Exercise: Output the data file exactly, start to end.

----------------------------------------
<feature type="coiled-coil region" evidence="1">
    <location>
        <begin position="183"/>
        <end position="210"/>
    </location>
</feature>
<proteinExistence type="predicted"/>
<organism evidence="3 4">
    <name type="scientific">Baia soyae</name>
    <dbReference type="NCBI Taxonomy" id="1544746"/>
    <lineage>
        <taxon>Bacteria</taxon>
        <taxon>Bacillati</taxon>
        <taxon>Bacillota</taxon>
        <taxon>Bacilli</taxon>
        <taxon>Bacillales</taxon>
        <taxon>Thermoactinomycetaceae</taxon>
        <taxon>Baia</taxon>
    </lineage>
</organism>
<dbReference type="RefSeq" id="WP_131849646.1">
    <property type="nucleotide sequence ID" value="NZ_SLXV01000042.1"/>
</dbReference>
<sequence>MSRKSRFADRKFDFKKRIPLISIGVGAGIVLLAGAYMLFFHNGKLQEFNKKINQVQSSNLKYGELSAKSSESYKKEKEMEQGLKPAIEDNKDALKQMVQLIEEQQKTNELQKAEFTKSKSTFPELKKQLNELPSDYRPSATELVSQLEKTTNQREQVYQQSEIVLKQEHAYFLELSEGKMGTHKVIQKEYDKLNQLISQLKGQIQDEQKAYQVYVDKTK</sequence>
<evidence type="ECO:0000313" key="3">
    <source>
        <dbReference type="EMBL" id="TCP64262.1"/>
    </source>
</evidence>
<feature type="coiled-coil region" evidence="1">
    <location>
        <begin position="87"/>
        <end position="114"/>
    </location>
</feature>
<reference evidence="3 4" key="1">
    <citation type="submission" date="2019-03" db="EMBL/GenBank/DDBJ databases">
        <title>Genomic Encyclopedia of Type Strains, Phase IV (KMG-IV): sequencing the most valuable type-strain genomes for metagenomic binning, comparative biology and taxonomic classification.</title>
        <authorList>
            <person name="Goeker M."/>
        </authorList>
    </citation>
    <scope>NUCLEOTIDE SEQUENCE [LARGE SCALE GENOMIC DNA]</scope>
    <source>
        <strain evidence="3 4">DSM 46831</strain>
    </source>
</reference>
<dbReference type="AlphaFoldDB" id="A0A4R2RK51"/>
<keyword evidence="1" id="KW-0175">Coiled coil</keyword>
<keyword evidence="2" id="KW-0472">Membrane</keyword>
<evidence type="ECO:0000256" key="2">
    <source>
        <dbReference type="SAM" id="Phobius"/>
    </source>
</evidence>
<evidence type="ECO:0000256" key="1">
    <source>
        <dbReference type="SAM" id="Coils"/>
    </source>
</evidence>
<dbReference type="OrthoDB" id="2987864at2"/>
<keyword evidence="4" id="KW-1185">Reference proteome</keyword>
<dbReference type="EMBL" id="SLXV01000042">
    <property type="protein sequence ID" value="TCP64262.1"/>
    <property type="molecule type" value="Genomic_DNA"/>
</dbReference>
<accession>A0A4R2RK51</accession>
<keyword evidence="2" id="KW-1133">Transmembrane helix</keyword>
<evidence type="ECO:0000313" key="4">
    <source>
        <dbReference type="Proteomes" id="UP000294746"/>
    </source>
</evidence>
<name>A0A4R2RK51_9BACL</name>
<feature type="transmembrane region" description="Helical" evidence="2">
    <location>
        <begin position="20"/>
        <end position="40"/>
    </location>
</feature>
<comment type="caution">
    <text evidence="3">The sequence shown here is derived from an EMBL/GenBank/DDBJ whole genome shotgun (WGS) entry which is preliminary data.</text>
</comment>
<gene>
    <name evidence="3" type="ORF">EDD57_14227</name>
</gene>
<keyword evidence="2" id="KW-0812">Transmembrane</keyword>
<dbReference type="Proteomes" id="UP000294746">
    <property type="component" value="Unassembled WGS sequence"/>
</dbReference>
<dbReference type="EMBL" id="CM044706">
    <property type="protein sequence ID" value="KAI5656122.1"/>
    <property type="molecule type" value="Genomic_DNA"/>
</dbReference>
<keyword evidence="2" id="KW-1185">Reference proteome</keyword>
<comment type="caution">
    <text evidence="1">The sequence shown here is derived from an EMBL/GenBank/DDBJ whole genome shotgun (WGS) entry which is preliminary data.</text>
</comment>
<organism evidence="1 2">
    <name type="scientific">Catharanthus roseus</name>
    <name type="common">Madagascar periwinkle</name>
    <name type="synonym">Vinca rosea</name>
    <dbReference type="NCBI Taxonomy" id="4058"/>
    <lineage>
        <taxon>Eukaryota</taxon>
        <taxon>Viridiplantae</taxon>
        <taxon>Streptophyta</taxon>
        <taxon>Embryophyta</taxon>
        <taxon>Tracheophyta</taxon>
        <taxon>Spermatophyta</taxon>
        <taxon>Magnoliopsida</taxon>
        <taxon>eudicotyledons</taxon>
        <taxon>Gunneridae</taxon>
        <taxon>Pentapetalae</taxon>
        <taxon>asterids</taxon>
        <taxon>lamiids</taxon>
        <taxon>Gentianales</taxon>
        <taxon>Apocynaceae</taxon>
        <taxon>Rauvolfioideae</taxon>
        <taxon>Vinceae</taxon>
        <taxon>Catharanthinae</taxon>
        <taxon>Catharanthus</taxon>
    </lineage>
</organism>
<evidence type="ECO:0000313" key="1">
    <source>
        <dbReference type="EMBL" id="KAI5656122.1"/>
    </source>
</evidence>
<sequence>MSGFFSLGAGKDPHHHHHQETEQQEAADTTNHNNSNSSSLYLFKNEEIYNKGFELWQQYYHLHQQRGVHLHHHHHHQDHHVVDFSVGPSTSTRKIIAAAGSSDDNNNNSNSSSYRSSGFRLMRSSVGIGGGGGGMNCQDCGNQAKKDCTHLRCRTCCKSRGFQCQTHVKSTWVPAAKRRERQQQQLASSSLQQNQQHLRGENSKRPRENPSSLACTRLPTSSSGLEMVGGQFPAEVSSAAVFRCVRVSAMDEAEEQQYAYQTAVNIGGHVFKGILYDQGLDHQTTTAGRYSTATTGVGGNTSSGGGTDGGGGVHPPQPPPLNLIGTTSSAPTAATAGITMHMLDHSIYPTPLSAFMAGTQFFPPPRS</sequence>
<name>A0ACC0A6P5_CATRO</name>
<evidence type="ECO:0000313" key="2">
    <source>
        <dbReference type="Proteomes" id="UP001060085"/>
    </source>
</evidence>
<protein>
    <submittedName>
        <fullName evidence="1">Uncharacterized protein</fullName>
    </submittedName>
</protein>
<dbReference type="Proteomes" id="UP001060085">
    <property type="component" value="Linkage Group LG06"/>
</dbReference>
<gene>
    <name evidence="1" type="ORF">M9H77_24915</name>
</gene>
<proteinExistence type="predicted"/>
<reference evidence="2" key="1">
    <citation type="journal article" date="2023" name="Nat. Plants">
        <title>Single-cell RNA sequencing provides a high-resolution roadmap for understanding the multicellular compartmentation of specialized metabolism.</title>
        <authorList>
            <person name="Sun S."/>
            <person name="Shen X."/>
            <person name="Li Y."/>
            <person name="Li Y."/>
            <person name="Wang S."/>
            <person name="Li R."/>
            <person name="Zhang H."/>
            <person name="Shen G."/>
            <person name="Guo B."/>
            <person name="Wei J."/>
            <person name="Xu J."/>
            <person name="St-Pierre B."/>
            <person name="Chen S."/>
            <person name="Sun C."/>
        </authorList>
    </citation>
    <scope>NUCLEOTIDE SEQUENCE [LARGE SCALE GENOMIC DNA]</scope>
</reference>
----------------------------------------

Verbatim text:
<feature type="coiled-coil region" evidence="1">
    <location>
        <begin position="183"/>
        <end position="210"/>
    </location>
</feature>
<proteinExistence type="predicted"/>
<organism evidence="3 4">
    <name type="scientific">Baia soyae</name>
    <dbReference type="NCBI Taxonomy" id="1544746"/>
    <lineage>
        <taxon>Bacteria</taxon>
        <taxon>Bacillati</taxon>
        <taxon>Bacillota</taxon>
        <taxon>Bacilli</taxon>
        <taxon>Bacillales</taxon>
        <taxon>Thermoactinomycetaceae</taxon>
        <taxon>Baia</taxon>
    </lineage>
</organism>
<dbReference type="RefSeq" id="WP_131849646.1">
    <property type="nucleotide sequence ID" value="NZ_SLXV01000042.1"/>
</dbReference>
<sequence>MSRKSRFADRKFDFKKRIPLISIGVGAGIVLLAGAYMLFFHNGKLQEFNKKINQVQSSNLKYGELSAKSSESYKKEKEMEQGLKPAIEDNKDALKQMVQLIEEQQKTNELQKAEFTKSKSTFPELKKQLNELPSDYRPSATELVSQLEKTTNQREQVYQQSEIVLKQEHAYFLELSEGKMGTHKVIQKEYDKLNQLISQLKGQIQDEQKAYQVYVDKTK</sequence>
<evidence type="ECO:0000313" key="3">
    <source>
        <dbReference type="EMBL" id="TCP64262.1"/>
    </source>
</evidence>
<feature type="coiled-coil region" evidence="1">
    <location>
        <begin position="87"/>
        <end position="114"/>
    </location>
</feature>
<reference evidence="3 4" key="1">
    <citation type="submission" date="2019-03" db="EMBL/GenBank/DDBJ databases">
        <title>Genomic Encyclopedia of Type Strains, Phase IV (KMG-IV): sequencing the most valuable type-strain genomes for metagenomic binning, comparative biology and taxonomic classification.</title>
        <authorList>
            <person name="Goeker M."/>
        </authorList>
    </citation>
    <scope>NUCLEOTIDE SEQUENCE [LARGE SCALE GENOMIC DNA]</scope>
    <source>
        <strain evidence="3 4">DSM 46831</strain>
    </source>
</reference>
<dbReference type="AlphaFoldDB" id="A0A4R2RK51"/>
<keyword evidence="1" id="KW-0175">Coiled coil</keyword>
<keyword evidence="2" id="KW-0472">Membrane</keyword>
<evidence type="ECO:0000256" key="2">
    <source>
        <dbReference type="SAM" id="Phobius"/>
    </source>
</evidence>
<evidence type="ECO:0000256" key="1">
    <source>
        <dbReference type="SAM" id="Coils"/>
    </source>
</evidence>
<dbReference type="OrthoDB" id="2987864at2"/>
<keyword evidence="4" id="KW-1185">Reference proteome</keyword>
<dbReference type="EMBL" id="SLXV01000042">
    <property type="protein sequence ID" value="TCP64262.1"/>
    <property type="molecule type" value="Genomic_DNA"/>
</dbReference>
<accession>A0A4R2RK51</accession>
<keyword evidence="2" id="KW-1133">Transmembrane helix</keyword>
<evidence type="ECO:0000313" key="4">
    <source>
        <dbReference type="Proteomes" id="UP000294746"/>
    </source>
</evidence>
<name>A0A4R2RK51_9BACL</name>
<feature type="transmembrane region" description="Helical" evidence="2">
    <location>
        <begin position="20"/>
        <end position="40"/>
    </location>
</feature>
<comment type="caution">
    <text evidence="3">The sequence shown here is derived from an EMBL/GenBank/DDBJ whole genome shotgun (WGS) entry which is preliminary data.</text>
</comment>
<gene>
    <name evidence="3" type="ORF">EDD57_14227</name>
</gene>
<keyword evidence="2" id="KW-0812">Transmembrane</keyword>
<dbReference type="Proteomes" id="UP000294746">
    <property type="component" value="Unassembled WGS sequence"/>
</dbReference>
<dbReference type="EMBL" id="CM044706">
    <property type="protein sequence ID" value="KAI5656122.1"/>
    <property type="molecule type" value="Genomic_DNA"/>
</dbReference>
<keyword evidence="2" id="KW-1185">Reference proteome</keyword>
<comment type="caution">
    <text evidence="1">The sequence shown here is derived from an EMBL/GenBank/DDBJ whole genome shotgun (WGS) entry which is preliminary data.</text>
</comment>
<organism evidence="1 2">
    <name type="scientific">Catharanthus roseus</name>
    <name type="common">Madagascar periwinkle</name>
    <name type="synonym">Vinca rosea</name>
    <dbReference type="NCBI Taxonomy" id="4058"/>
    <lineage>
        <taxon>Eukaryota</taxon>
        <taxon>Viridiplantae</taxon>
        <taxon>Streptophyta</taxon>
        <taxon>Embryophyta</taxon>
        <taxon>Tracheophyta</taxon>
        <taxon>Spermatophyta</taxon>
        <taxon>Magnoliopsida</taxon>
        <taxon>eudicotyledons</taxon>
        <taxon>Gunneridae</taxon>
        <taxon>Pentapetalae</taxon>
        <taxon>asterids</taxon>
        <taxon>lamiids</taxon>
        <taxon>Gentianales</taxon>
        <taxon>Apocynaceae</taxon>
        <taxon>Rauvolfioideae</taxon>
        <taxon>Vinceae</taxon>
        <taxon>Catharanthinae</taxon>
        <taxon>Catharanthus</taxon>
    </lineage>
</organism>
<evidence type="ECO:0000313" key="1">
    <source>
        <dbReference type="EMBL" id="KAI5656122.1"/>
    </source>
</evidence>
<sequence>MSGFFSLGAGKDPHHHHHQETEQQEAADTTNHNNSNSSSLYLFKNEEIYNKGFELWQQYYHLHQQRGVHLHHHHHHQDHHVVDFSVGPSTSTRKIIAAAGSSDDNNNNSNSSSYRSSGFRLMRSSVGIGGGGGGMNCQDCGNQAKKDCTHLRCRTCCKSRGFQCQTHVKSTWVPAAKRRERQQQQLASSSLQQNQQHLRGENSKRPRENPSSLACTRLPTSSSGLEMVGGQFPAEVSSAAVFRCVRVSAMDEAEEQQYAYQTAVNIGGHVFKGILYDQGLDHQTTTAGRYSTATTGVGGNTSSGGGTDGGGGVHPPQPPPLNLIGTTSSAPTAATAGITMHMLDHSIYPTPLSAFMAGTQFFPPPRS</sequence>
<name>A0ACC0A6P5_CATRO</name>
<evidence type="ECO:0000313" key="2">
    <source>
        <dbReference type="Proteomes" id="UP001060085"/>
    </source>
</evidence>
<protein>
    <submittedName>
        <fullName evidence="1">Uncharacterized protein</fullName>
    </submittedName>
</protein>
<dbReference type="Proteomes" id="UP001060085">
    <property type="component" value="Linkage Group LG06"/>
</dbReference>
<gene>
    <name evidence="1" type="ORF">M9H77_24915</name>
</gene>
<proteinExistence type="predicted"/>
<reference evidence="2" key="1">
    <citation type="journal article" date="2023" name="Nat. Plants">
        <title>Single-cell RNA sequencing provides a high-resolution roadmap for understanding the multicellular compartmentation of specialized metabolism.</title>
        <authorList>
            <person name="Sun S."/>
            <person name="Shen X."/>
            <person name="Li Y."/>
            <person name="Li Y."/>
            <person name="Wang S."/>
            <person name="Li R."/>
            <person name="Zhang H."/>
            <person name="Shen G."/>
            <person name="Guo B."/>
            <person name="Wei J."/>
            <person name="Xu J."/>
            <person name="St-Pierre B."/>
            <person name="Chen S."/>
            <person name="Sun C."/>
        </authorList>
    </citation>
    <scope>NUCLEOTIDE SEQUENCE [LARGE SCALE GENOMIC DNA]</scope>
</reference>